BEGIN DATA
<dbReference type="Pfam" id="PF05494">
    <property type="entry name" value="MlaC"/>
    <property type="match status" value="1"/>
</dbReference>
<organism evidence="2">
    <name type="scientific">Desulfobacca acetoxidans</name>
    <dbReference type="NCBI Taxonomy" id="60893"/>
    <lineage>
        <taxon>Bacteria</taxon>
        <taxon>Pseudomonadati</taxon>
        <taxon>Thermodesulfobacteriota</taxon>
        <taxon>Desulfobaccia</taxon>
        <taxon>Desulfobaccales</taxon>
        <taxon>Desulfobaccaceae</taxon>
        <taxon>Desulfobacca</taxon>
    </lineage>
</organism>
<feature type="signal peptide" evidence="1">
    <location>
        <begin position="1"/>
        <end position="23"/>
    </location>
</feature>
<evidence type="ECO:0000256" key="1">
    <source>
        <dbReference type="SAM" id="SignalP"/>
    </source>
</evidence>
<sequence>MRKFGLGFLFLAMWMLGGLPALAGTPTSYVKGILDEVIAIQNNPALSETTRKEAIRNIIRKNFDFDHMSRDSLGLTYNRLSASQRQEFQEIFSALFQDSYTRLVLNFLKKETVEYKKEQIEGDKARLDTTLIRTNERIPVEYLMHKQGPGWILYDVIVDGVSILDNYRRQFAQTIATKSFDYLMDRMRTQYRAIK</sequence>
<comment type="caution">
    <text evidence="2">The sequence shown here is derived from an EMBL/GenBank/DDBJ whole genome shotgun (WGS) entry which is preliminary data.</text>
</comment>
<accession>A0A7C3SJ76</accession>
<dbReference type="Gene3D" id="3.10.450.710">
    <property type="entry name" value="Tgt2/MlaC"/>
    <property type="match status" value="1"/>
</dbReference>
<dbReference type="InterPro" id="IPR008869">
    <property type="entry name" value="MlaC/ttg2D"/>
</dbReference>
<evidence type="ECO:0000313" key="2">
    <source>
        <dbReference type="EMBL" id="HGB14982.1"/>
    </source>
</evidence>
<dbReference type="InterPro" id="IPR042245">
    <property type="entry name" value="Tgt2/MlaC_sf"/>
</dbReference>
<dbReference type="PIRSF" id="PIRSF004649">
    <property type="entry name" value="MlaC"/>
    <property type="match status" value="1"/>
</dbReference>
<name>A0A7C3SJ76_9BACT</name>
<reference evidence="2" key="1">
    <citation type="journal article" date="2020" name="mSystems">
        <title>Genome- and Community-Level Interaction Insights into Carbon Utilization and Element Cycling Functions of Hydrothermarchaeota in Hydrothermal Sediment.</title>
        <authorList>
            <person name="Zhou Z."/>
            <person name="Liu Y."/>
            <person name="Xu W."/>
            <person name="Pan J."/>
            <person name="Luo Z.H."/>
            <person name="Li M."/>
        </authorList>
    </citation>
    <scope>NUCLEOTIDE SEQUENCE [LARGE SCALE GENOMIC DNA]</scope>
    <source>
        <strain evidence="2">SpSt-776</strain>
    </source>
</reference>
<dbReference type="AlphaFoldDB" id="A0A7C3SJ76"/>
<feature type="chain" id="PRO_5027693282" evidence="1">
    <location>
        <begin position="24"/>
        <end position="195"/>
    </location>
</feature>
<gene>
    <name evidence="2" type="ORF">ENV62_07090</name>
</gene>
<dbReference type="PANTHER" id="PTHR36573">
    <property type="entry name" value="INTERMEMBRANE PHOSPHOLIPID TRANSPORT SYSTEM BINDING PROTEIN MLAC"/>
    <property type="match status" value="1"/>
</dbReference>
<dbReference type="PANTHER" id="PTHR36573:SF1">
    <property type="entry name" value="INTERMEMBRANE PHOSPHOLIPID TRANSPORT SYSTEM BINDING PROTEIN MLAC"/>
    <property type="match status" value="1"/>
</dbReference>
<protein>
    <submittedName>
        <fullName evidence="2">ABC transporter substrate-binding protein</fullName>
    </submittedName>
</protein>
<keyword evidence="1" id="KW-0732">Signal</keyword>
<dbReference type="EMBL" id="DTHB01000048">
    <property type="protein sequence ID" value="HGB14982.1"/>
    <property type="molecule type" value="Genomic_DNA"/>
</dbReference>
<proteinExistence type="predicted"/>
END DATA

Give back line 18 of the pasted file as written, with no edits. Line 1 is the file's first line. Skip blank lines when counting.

<feature type="signal peptide" evidence="1">